What is Multiple Sclerosis?

Multiple sclerosis is a complex disease of the central nervous system (brain, spinal cord, and optic nerves) characterized by relapses (neurologic symptoms which appear rapidly but often improve over weeks or months), remissions and often progression of disability over time. MS is currently not a curable disease.  

MS is thought to be an immune-mediated disease, meaning that errors in the function of the immune system cause damage in the central nervous system. The immune system functions to protect the body from various environmental hazards or pathogens such as viruses, bacteria and fungi. The immune system is very sophisticated and has regulatory mechanisms in place that prevent it from recognizing body tissues as a pathogen.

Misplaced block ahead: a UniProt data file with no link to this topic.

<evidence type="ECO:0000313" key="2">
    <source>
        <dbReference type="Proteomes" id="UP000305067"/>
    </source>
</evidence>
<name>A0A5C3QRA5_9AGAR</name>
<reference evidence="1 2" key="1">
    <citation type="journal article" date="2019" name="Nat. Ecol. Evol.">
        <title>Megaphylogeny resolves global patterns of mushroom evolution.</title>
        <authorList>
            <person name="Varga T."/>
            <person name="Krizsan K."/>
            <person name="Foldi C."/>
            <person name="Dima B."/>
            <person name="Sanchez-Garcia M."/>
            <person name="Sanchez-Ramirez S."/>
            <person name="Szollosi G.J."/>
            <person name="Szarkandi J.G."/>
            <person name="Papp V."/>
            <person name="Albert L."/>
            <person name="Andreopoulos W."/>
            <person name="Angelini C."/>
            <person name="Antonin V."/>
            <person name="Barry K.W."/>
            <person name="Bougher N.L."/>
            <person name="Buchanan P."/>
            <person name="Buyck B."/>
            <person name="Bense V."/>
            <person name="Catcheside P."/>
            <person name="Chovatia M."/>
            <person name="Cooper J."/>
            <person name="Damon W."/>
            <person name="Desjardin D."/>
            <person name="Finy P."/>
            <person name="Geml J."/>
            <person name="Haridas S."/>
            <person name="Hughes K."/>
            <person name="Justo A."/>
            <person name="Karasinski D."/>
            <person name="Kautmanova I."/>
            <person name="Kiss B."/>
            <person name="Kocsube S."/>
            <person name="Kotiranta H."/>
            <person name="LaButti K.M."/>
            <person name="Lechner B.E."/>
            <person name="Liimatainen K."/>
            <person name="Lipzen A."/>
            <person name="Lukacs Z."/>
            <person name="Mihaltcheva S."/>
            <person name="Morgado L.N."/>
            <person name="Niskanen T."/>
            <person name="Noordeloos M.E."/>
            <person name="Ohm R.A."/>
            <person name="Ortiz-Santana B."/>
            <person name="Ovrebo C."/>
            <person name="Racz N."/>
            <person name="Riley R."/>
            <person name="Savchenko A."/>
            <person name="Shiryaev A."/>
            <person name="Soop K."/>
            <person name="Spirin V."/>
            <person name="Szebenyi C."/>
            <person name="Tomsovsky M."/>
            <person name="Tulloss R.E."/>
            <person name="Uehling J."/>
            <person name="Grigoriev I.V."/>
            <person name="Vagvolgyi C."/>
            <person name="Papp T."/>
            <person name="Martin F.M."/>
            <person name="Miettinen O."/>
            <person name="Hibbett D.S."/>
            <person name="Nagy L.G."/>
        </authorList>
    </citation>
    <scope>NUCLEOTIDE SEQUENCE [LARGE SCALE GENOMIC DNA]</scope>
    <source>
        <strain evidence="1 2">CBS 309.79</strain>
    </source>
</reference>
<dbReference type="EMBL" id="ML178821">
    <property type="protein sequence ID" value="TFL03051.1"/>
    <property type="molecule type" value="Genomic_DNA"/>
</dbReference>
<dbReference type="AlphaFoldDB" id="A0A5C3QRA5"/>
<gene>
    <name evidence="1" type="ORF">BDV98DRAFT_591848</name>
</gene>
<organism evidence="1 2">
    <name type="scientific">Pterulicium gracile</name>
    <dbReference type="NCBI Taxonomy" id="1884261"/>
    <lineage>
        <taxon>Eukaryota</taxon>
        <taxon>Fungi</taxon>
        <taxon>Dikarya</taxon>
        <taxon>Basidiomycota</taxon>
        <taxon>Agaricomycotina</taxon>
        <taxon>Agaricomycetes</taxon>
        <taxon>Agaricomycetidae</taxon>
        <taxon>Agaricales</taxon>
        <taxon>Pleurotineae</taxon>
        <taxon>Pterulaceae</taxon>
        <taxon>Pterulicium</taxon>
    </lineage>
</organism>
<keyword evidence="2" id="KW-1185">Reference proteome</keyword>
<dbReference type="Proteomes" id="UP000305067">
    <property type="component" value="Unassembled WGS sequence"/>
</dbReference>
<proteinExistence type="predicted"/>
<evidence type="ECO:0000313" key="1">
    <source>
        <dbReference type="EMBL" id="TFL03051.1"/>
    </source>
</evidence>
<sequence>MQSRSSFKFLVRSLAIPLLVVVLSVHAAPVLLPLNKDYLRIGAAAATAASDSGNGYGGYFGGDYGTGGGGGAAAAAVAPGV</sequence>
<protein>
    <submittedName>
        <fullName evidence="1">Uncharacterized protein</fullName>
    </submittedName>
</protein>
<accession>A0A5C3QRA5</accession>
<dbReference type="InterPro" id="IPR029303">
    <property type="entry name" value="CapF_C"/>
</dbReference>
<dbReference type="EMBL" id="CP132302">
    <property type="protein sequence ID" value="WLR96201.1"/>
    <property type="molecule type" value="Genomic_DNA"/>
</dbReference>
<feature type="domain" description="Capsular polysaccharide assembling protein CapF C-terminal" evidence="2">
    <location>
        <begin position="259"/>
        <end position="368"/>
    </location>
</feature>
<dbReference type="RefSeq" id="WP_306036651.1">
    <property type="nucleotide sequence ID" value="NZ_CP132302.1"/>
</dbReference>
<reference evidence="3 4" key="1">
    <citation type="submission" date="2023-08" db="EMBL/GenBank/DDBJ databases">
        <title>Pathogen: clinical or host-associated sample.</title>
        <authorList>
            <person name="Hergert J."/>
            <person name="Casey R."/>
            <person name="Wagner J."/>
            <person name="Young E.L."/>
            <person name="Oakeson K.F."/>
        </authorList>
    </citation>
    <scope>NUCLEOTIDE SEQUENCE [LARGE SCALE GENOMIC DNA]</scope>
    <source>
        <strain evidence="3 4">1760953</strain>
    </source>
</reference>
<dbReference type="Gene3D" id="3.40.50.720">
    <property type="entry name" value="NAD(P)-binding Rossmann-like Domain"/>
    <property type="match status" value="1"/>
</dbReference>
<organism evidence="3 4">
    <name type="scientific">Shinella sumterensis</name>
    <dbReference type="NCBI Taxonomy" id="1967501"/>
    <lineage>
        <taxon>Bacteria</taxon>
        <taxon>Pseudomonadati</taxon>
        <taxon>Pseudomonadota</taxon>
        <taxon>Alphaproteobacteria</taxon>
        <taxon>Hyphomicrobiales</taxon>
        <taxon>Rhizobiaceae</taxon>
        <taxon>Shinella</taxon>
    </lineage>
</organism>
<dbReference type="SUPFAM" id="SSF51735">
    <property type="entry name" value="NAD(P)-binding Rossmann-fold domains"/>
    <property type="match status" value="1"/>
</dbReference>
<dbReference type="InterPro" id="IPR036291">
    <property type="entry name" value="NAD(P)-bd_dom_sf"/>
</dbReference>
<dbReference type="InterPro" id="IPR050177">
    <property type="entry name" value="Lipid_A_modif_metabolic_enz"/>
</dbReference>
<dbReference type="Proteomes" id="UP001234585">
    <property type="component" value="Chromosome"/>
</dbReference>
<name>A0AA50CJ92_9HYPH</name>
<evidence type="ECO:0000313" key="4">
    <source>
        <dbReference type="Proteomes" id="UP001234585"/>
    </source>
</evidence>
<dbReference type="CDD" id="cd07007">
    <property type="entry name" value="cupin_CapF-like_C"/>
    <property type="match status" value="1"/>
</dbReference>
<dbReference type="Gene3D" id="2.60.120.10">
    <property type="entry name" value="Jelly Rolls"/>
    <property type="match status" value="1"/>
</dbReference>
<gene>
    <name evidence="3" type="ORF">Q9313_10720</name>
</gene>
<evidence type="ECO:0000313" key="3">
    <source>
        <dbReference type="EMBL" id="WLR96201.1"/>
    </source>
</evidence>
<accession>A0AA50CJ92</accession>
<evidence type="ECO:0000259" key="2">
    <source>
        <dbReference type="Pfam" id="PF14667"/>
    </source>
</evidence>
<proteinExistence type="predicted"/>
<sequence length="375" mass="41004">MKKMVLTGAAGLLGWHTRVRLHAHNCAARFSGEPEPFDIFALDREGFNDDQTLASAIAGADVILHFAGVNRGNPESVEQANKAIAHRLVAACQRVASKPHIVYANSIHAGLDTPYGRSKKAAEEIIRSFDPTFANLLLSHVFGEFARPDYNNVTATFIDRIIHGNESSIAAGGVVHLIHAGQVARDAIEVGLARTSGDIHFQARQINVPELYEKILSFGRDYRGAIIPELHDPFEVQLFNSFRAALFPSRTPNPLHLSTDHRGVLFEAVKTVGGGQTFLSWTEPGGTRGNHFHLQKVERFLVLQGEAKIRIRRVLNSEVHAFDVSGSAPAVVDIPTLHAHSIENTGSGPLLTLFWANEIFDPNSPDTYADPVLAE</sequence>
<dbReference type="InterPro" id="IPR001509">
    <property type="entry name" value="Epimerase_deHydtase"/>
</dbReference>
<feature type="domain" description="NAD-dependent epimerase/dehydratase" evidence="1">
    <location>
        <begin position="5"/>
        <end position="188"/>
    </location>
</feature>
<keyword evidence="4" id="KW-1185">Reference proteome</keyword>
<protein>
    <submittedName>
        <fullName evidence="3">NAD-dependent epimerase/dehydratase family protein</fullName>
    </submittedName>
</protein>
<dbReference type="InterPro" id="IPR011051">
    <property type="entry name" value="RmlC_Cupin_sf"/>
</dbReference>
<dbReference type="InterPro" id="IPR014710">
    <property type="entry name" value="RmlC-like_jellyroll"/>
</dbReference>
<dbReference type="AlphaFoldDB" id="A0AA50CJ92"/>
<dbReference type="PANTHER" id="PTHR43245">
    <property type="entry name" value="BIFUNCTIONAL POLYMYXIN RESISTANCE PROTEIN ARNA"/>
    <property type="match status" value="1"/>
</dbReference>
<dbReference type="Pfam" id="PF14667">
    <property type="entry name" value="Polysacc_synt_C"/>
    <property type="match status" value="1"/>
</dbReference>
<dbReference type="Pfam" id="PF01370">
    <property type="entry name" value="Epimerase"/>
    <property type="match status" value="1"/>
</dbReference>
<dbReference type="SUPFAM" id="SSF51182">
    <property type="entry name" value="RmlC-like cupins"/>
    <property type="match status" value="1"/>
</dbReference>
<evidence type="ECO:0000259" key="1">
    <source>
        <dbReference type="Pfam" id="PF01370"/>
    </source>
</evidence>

In an immune-mediated disease such as MS, these regulatory mechanisms are disrupted and the ability to ignore itself is lost. In MS, the immune system recognizes tissue within the central nervous system as a pathogen and therefore causes inflammation and damage.

How is Multiple Sclerosis diagnosed?

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MS is diagnosed based on the patient’s history of symptoms (if they can be referred to the central nervous system) over time, the neurological examination, and imaging tests such as brain and/or spinal cord MRI. Sometimes other tests are used like evoked potentials, optical coherence tomography, and/or a spinal tap.

Blood tests are also used to make sure the symptoms are not caused by something other than MS. As there is no single test for MS, the diagnosis is made by summing together the history, neurological exam, MRI and other test findings and the exclusion of other illnesses.